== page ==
The Greek word eucharisteo is most often used in the New Testament for thankfulness which is found at least 71 times related to this word. It can be understood as “To show oneself grateful, to be thankful, to give thanks […] used in a religious sense with or without reference to God.[2]” Many will recognize the word “Eucharist” in this definition. This term comes from Jesus’ giving thanks before eating his last supper with the apostles (1 Co 11:24). In the Hebrew definition of thanks, we understand that it is explicitly connected to who God is in our lives and in all of Creation: the more we come to learn about God, the more we should give thanks and praise.
The Psalmist repeatedly calls us to give thanks to God for two things: lovingkindness, and miracles within the lived community. (Ps 107:1, 8, 15, 21).

And, this isn’t just a polite “thanks” for when something good happens. This is an outpouring of praise to God for who the Holy One is and what our Creator has done.
Brother David Steindl-Rast, a Benedictine monk, talks about returning from an extended trip to Africa where his Austrian immune system couldn’t handle the water. As the miracle of clean water running from the taps in his kitchen and bathroom began to fade, he put sticky notes near the faucets to remind himself of the extraordinariness of potable, accessible water.

We know that times such as these can be a stark reminder of how much we have to be grateful for as we go about our days, but we know too that being thankful can be more than simply a response to external circumstances. We can embrace gratitude as a practice, a way of living intentionally that helps us to become better focused on the simple and grand things that are incredible gifts in our midst. And especially in these times, it may help us to broaden our view to imagine ways that we may reach out to those whose realities are very different, who are unable to focus on gratitude because they are too worried about their business or their health or paying their bills or feeding their children.

Many of you have probably heard of the research that has been undertaken in recent years on the benefits of grateful living. The intentional practice of gratitude has been linked to greater happiness, improved health, better sleep, more exercise, less depression, and a greater willingness to help others. It can improve your marriage and strengthen your relationship with your kids. As Br. David’s has said, people who practice gratitude come more alive.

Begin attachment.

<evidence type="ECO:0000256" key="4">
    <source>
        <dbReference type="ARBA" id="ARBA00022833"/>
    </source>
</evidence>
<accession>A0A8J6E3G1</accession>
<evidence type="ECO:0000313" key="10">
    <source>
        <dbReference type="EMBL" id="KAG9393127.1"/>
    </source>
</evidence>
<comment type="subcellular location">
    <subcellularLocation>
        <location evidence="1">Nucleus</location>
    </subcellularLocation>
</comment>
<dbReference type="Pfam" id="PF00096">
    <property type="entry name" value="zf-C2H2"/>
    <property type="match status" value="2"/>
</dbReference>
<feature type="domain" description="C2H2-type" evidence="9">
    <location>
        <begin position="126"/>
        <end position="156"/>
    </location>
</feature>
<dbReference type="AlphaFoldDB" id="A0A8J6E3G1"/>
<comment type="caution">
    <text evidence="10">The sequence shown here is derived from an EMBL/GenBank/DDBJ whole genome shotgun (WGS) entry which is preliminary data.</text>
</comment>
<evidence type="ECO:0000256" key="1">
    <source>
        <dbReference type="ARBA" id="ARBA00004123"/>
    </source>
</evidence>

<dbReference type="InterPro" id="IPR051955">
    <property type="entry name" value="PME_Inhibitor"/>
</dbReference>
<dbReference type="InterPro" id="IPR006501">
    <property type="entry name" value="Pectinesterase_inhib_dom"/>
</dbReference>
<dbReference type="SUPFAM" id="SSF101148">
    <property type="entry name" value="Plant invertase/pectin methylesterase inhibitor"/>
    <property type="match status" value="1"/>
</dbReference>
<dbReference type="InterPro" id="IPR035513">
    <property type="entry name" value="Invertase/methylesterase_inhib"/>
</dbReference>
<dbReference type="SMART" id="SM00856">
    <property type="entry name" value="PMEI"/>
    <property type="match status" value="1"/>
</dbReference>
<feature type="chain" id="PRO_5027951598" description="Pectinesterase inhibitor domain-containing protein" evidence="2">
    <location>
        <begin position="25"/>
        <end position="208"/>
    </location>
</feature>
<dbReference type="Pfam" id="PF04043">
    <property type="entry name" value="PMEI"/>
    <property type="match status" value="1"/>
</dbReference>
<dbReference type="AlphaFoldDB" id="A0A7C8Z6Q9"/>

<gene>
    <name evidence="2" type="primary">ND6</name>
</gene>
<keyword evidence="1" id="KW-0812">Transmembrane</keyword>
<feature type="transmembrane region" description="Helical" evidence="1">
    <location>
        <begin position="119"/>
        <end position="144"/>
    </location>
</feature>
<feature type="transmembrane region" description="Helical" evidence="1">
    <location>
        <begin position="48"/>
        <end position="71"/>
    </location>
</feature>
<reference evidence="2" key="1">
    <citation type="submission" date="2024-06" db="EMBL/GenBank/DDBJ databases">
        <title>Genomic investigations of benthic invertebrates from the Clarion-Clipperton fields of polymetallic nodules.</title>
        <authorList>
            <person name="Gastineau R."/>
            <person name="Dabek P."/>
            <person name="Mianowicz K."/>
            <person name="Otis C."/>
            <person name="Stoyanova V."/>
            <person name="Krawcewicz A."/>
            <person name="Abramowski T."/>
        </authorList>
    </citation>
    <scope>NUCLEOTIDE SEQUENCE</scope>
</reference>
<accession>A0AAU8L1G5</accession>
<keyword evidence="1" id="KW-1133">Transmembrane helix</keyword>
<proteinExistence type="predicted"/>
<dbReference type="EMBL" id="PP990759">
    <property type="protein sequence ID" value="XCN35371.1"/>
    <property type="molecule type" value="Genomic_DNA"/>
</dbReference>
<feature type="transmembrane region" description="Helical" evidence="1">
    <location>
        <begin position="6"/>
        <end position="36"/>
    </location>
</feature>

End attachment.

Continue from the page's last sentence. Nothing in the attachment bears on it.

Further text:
Rev. Leah Lyman Waldron writes, “Gratitude also connects us to our Maker, the One from whose “abundance we have all received one gracious blessing after another,” to quote the Gospel of John. (John 1:16) As people of faith we believe that “every good and perfect gift comes from above.” (James 1:17) When we recognize those gifts, we see beyond them to the Giver. Gratitude reorients our lives away from stress, worry, and the never-satisfied desire for more, pointing us instead toward the One in whose abundant love and care we can feel both security and freedom.

It’s a simple, two-step process, she adds. Recognition of what we’ve been given is the first step. What “good and perfect” things are right in front of us that we normally ignore? What do we see as our due, instead of recognizing it as a gift? How might we see past what we have earned or made or built or bought to the gift of the abilities, opportunities, privilege, and support that have made it possible for us to be where we are? The second step is that we must also express our gratitude, as the Psalmist describes, making a joyful noise and singing praise to God.”

Br. David Steindl-Rust, whom I mentioned earlier, knows a great deal about gratitude. He grew up in Austria under the Third Reich, when the evils of Nazism were far reaching. He believes that there are actually “many things for which you cannot be grateful,” for which we should not be grateful. “You can’t be grateful for war,” he says, “or violence, or domestic violence, or sickness. But, “he continues, “in every moment, you can be grateful. For example,” we can be grateful for “the opportunity to learn something from a very difficult experience, to grow by it, or even to protest, to…take a stand” against it. He continues, “That is a wonderful gift in a situation in which things are not the way they ought to be.” These are very helpful reflections for the times in which we live.

“I would maintain that thanks are the highest form of thought and gratitude is happiness doubled by wonder.” G. K. Chesterton